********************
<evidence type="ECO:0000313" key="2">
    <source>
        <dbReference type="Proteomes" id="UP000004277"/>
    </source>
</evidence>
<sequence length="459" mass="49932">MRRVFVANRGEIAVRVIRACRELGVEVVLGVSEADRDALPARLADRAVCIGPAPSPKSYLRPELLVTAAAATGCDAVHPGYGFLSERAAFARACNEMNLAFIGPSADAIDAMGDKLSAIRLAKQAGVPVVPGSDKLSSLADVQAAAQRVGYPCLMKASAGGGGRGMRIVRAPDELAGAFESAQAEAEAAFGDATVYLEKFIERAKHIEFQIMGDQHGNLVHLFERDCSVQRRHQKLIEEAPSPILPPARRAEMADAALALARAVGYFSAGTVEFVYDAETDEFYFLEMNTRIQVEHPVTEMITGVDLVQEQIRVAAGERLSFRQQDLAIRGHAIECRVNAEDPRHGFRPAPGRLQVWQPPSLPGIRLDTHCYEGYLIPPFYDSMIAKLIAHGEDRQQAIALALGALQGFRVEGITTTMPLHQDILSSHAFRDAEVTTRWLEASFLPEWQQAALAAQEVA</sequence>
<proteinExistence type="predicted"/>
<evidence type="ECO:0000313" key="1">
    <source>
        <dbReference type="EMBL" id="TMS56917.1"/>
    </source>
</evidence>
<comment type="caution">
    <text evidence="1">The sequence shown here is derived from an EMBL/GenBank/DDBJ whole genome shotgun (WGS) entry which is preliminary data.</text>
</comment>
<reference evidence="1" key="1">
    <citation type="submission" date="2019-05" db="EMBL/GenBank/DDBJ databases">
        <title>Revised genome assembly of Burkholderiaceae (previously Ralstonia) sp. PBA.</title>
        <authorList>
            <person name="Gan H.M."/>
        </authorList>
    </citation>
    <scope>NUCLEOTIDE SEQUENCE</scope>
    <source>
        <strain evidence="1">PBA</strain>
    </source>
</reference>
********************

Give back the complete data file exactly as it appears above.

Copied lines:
<evidence type="ECO:0000313" key="2">
    <source>
        <dbReference type="Proteomes" id="UP000004277"/>
    </source>
</evidence>
<sequence length="459" mass="49932">MRRVFVANRGEIAVRVIRACRELGVEVVLGVSEADRDALPARLADRAVCIGPAPSPKSYLRPELLVTAAAATGCDAVHPGYGFLSERAAFARACNEMNLAFIGPSADAIDAMGDKLSAIRLAKQAGVPVVPGSDKLSSLADVQAAAQRVGYPCLMKASAGGGGRGMRIVRAPDELAGAFESAQAEAEAAFGDATVYLEKFIERAKHIEFQIMGDQHGNLVHLFERDCSVQRRHQKLIEEAPSPILPPARRAEMADAALALARAVGYFSAGTVEFVYDAETDEFYFLEMNTRIQVEHPVTEMITGVDLVQEQIRVAAGERLSFRQQDLAIRGHAIECRVNAEDPRHGFRPAPGRLQVWQPPSLPGIRLDTHCYEGYLIPPFYDSMIAKLIAHGEDRQQAIALALGALQGFRVEGITTTMPLHQDILSSHAFRDAEVTTRWLEASFLPEWQQAALAAQEVA</sequence>
<proteinExistence type="predicted"/>
<evidence type="ECO:0000313" key="1">
    <source>
        <dbReference type="EMBL" id="TMS56917.1"/>
    </source>
</evidence>
<comment type="caution">
    <text evidence="1">The sequence shown here is derived from an EMBL/GenBank/DDBJ whole genome shotgun (WGS) entry which is preliminary data.</text>
</comment>
<reference evidence="1" key="1">
    <citation type="submission" date="2019-05" db="EMBL/GenBank/DDBJ databases">
        <title>Revised genome assembly of Burkholderiaceae (previously Ralstonia) sp. PBA.</title>
        <authorList>
            <person name="Gan H.M."/>
        </authorList>
    </citation>
    <scope>NUCLEOTIDE SEQUENCE</scope>
    <source>
        <strain evidence="1">PBA</strain>
    </source>
</reference>